BRUNSWICK, Maine — Ridership during the Amtrak Downeaster’s first month of passenger service to Freeport and Brunswick was higher than expected, according to the Northern New England Passenger Rail Authority.
Patricia Quinn, NNEPRA executive director, Tuesday said preliminary ridership north of Portland was 5,200 for November, with an average of 180 rides a day, or 80 percent more than projected.
She said the official report for November ridership is expected next week.
But despite — and perhaps, because of — the Downeaster’s early success, noise generated by the train remains a concern for some residents who live near the tracks.
Some residents are also complaining about noise created while the trains idle in Brunswick for an average 5½ hours a day, which state Sen. Stan Gerzofsky, D-Brunswick, said he hopes to address with legislation.
NNEPRA plans to build a maintenance facility that will address some of these noise issues by moving the trains indoors, but neighbors remain concerned the site will generate more noise and have a negative effect on their quality of life.
Though the facility has not been funded, some residents are already preparing to contest NNEPRA’s plan.
Gerzofsky said he is introducing legislation to target train idling near Cedar Street. He said the rumbling and vibrations from the trains have caused distress for some nearby residents.
The bill will be based on an anti-idling law in Massachusetts, Gerzofsky said. It would limit the time a train could idle to 30 minutes and require trains to upgrade their fuel to a type that would make them more efficient and less noisy for nearby residents.
Quinn said the trains idle in Brunswick because Downeaster’s schedule requires a train to stay in town for morning and evening one-way trips. She said the trains need to idle to maintain power for certain functions and stay warm during the winter.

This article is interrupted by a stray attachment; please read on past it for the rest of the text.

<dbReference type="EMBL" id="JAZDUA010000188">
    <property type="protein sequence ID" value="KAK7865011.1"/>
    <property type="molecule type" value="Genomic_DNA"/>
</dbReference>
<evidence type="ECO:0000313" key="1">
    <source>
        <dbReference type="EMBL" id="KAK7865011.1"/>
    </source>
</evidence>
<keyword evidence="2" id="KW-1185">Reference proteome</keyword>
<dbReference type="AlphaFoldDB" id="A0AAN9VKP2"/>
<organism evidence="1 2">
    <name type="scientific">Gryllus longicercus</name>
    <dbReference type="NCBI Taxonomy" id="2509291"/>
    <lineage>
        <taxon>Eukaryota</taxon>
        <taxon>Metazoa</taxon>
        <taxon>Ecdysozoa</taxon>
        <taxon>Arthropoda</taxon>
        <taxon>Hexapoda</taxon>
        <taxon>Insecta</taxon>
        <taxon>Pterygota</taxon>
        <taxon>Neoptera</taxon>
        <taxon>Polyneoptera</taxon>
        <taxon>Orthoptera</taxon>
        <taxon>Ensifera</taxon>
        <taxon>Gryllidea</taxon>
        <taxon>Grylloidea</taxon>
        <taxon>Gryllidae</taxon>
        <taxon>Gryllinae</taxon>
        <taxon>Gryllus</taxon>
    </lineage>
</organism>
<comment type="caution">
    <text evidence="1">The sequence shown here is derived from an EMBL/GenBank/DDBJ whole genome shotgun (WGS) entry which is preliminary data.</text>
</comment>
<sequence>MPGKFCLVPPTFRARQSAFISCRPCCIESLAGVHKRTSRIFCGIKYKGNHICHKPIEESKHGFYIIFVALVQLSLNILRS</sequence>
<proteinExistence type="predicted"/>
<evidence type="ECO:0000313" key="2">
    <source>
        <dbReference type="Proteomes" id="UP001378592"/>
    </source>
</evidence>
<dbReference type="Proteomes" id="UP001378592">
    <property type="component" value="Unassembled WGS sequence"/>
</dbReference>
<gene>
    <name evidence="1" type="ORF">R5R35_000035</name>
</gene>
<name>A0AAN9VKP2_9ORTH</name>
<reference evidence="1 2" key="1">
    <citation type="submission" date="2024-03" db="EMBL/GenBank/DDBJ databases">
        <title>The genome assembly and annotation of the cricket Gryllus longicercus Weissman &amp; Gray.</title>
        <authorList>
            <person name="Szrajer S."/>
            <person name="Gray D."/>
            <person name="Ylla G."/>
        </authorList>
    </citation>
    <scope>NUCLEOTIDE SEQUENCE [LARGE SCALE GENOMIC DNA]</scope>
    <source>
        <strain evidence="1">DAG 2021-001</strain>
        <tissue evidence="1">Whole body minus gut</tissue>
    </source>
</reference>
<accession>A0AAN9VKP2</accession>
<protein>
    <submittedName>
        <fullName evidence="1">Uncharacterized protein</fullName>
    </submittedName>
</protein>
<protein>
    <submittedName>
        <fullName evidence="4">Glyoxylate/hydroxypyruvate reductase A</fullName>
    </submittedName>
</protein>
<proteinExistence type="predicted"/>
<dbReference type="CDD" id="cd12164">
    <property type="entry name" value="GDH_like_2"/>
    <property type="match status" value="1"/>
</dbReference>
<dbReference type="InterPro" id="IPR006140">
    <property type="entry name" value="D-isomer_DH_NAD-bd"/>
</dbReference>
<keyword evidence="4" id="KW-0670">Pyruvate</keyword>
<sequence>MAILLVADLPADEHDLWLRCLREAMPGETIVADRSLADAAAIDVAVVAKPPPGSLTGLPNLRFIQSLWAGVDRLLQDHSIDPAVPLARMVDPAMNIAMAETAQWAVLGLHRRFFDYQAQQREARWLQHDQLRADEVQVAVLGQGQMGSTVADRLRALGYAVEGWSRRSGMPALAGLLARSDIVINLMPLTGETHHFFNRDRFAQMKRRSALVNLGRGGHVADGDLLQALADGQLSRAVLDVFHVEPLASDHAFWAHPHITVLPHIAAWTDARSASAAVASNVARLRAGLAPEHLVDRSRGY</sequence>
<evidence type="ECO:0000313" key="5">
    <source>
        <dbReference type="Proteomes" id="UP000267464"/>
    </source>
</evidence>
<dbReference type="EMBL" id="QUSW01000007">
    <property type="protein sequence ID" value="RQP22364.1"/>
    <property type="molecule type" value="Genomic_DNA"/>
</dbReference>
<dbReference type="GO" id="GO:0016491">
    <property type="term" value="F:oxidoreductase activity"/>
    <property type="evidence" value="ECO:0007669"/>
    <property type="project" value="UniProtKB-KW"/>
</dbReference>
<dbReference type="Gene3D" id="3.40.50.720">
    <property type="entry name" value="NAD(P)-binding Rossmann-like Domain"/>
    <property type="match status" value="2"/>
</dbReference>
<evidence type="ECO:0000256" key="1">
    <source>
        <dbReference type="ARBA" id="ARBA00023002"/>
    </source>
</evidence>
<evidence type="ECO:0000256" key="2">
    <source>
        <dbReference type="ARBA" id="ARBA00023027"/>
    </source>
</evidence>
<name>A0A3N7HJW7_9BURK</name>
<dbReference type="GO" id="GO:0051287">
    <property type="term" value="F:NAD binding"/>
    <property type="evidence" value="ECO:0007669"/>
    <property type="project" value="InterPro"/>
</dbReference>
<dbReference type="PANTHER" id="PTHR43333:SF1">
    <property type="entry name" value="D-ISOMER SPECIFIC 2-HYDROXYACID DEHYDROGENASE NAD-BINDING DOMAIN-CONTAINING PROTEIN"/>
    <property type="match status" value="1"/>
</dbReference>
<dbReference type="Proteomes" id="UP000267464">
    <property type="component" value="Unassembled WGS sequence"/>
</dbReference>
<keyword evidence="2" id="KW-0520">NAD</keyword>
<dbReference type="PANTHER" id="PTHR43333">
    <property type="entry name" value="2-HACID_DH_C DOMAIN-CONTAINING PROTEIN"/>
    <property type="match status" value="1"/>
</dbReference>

Any limits imposed on idling could threaten the train service, Quinn said. But NNEPRA is nonetheless working to address the idle time.
Quinn said the rail authority is planning to install an extra track where trains can plug in for electricity, which would decrease the amount of time they would have to idle.
Another plan will see the maintenance facility constructed between Stanwood Street and Church Road, Quinn said.
But that has already found opposition from neighbors on Bouchard Drive, a street that runs parallel to the rail yard where the facility would be constructed.
Dan Sullivan, a Bouchard Drive resident, said he can deal with noise from trains passing on occasion, but the maintenance facility will create a far bigger problem.
Sullivan said he and others have been frustrated by the process by which NNEPRA chose the site for the maintenance facility, a decision Quinn said was made last year as a result of a public hearings in Brunswick and findings by the rail authority’s board.
“Our board of directors made a decision in August 2011 to choose that site,” Quinn said. She said the site was chosen because it has been a rail yard since 1860 and it’s part of an industry mixed-use zone.
Sullivan said he thinks NNEPRA was not fully honest with the information it presented to the public that led to that decision. There were specifications the board presented that downplayed the effect the facility will have on his neighborhood, he said.
“You can gather statistics and adjust them any way you’d like,” Sullivan said. “We think NNEPRA did just that.”
Quinn denied that accusation.
“NNEPRA has not intentionally misrepresented information,” Quinn said. She said her board responded to questions and concerns during the 2011 hearings and that other sites were reviewed “in earnest.”
But Sullivan said he and others are not convinced.
“I am continuing to work with entities to help identify whether the maintenance facility will have a significant impact on the environment,” he said.